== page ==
Faithlife Sermons

Sermon Tone Analysis

Overall tone of the sermon

This automated analysis scores the text on the likely presence of emotional, language, and social tones. There are no right or wrong scores; this is just an indication of tones readers or listeners may pick up from the text.
A score of 0.5 or higher indicates the tone is likely present.
Emotion Tone
Anger
0.21UNLIKELY
Disgust
0.14UNLIKELY
Fear
0.07UNLIKELY
Joy
0.55LIKELY
Sadness
0.48UNLIKELY
Language Tone
Analytical
0.63LIKELY
Confident
0UNLIKELY
Tentative
0.11UNLIKELY
Social Tone
Openness
0.94LIKELY
Conscientiousness
0.7LIKELY
Extraversion
0.21UNLIKELY
Agreeableness
0.64LIKELY
Emotional Range
0.64LIKELY

Tone of specific sentences

Tones
Emotion
Anger
Disgust
Fear
Joy
Sadness
Language
Analytical
Confident
Tentative
Social Tendencies
Openness
Conscientiousness
Extraversion
Agreeableness
Emotional Range
Anger
< .5
.5 - .6
.6 - .7
.7 - .8
.8 - .9
> .9
Matthew 13:1-9, 18-23
Some Seed
 
/That same day Jesus went out of the house and sat beside the sea.// //And great crowds gathered about him, so that he got into a boat and sat down.
And the whole crowd stood on the beach.//
//And he told them many things in parables, saying: “A sower went out to sow.// //And as he sowed, some seeds fell along the path, and the birds came and devoured them.//
//Other seeds fell on rocky ground, where they did not have much soil, and immediately they sprang up, since they had no depth of soil,// //but when the sun rose they were scorched.
And since they had no root, they withered away.//
//Other seeds fell among thorns, and the thorns grew up and choked them.//
//Other seeds fell on good soil and produced grain, some a hundredfold, some sixty, some thirty.//
//He who has ears, let him hear…”// /
/“Hear then the parable of the sower:// //When anyone hears the word of the kingdom and does not understand it, the evil one comes and snatches away what has been sown in his heart.
This is what was sown along the path.//
//As for what was sown on rocky ground, this is the one who hears the word and immediately receives it with joy,// //yet he has no root in himself, but endures for a while, and when tribulation or persecution arises on account of the word, immediately he falls away.//
//As for what was sown among thorns, this is the one who hears the word, but the cares of the world and the deceitfulness of riches choke the word, and it proves unfruitful.//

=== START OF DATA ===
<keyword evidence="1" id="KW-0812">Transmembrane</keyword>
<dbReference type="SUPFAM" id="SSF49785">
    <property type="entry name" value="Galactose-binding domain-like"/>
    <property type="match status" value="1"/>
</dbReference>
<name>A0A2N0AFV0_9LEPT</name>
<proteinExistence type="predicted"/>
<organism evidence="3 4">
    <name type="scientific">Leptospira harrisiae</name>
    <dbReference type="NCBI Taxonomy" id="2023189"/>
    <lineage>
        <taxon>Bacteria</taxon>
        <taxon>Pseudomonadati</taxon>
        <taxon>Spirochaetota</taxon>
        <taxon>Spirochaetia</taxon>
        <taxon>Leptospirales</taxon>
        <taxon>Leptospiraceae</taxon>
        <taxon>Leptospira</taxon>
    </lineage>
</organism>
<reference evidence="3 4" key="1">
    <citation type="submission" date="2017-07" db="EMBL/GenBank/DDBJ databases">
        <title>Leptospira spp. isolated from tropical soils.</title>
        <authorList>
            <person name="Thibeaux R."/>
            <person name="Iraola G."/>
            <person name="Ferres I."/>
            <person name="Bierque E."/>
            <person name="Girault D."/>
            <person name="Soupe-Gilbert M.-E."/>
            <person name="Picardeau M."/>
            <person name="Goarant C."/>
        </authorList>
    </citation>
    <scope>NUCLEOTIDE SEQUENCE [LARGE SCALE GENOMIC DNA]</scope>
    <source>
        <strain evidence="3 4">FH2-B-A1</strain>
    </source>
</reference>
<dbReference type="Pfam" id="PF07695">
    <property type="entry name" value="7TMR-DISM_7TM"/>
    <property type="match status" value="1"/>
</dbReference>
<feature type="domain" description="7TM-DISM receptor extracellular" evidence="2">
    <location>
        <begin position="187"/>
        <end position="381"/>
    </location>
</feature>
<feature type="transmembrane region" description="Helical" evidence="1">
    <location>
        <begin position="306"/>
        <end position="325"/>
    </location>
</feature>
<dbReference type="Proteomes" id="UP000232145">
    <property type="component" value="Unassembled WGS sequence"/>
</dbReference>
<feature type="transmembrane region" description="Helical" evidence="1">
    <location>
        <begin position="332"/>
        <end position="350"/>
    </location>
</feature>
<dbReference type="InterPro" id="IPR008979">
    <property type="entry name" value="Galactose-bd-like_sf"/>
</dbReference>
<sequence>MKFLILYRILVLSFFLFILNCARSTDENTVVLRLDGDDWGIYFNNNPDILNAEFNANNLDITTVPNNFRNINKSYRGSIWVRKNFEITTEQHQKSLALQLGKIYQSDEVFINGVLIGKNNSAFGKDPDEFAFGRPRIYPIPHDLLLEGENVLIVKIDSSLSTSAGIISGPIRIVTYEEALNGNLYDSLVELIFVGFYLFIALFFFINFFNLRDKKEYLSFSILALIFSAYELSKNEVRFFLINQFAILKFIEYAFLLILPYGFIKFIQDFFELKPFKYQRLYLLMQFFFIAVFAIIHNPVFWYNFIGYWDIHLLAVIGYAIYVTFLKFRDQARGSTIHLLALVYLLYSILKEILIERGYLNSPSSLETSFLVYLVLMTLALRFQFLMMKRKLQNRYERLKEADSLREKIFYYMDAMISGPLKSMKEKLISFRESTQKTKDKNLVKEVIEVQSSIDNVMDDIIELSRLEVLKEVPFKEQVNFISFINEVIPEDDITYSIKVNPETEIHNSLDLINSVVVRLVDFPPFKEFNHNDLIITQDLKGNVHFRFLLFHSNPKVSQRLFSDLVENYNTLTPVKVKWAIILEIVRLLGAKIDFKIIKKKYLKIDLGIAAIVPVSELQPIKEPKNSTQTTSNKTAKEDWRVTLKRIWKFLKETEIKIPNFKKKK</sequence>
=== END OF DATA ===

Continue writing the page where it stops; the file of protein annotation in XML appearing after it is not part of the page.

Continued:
//As for what was sown on good soil, this is the one who hears the word and understands it.
He indeed bears fruit and yields, in one case a hundredfold, in another sixty, and in another thirty.”/
[1]
 
| U |
ndoubtedly, most of you will be familiar with this story that Jesus told concerning a farmer and his crop.
Jesus frequently used illustrations from the world of agriculture.
His listeners were mostly people acquainted with rural life and familiar with agriculture, especially horticulture.
However, just to ensure that each of us knows the account, consider again the story Jesus told.
A farm worker went out to sow his seed.
As the seed was scattered, some fell on the travel-hardened path where the birds feasted on some seed.
Other seed was scattered onto rocky ground.
The soil was thin there.
The rocks underlying the thin soil warmed the seed so that it quickly sprouted, but because there was scant soil to hold the moisture, the sun scorched the seedlings and they quickly died.
Other seed was strewn among thorns, and though they tried to grow, the briars and brambles outgrew the good seed and choked the plants.
Other seed fell on good soil and produced a harvest.
Not all the soil was of equal worth, for the same seed produced varying amounts of increase.
Of course, Jesus was using a parable—a story designed to convey spiritual truth.
Later, the disciples asked him, Why do you speak to them in parables [*Matthew 13:10*]?
Listen carefully to the response that the Master gave them.
To you it has been given to know the secrets of the kingdom of heaven, but to them it has not been given.
For to the one who has, more will be given, and he will have an abundance, but from the one who has not, even what he has will be taken away.
This is why I speak to them in parables, because seeing they do not see, and hearing they do not hear, nor do they understand.
Indeed, in their case the prophecy of Isaiah is fulfilled that says:
 
“You will indeed hear but never understand,
and you will indeed see but never perceive.
For this people’s heart has grown dull,
and with their ears they can barely hear,
and their eyes they have closed,
lest they should see with their eyes
and hear with their ears
and understand with their heart
and turn, and I would heal them.”
But blessed are your eyes, for they see, and your ears, for they hear.
Truly, I say to you, many prophets and righteous people longed to see what you see, and did not see it, and to hear what you hear, and did not hear it [*Matthew 13:11-17*].
Parables, then, are for the spiritually perceptive.
This does not mean that the parables Jesus told are necessarily easy to understand simply because one is a Christian.
The Master found it necessary to continue by explaining what He intended to communicate through this particular parable.
The question of Jesus’ meaning, though unspoken by the disciples, nevertheless weighed heavily on their minds.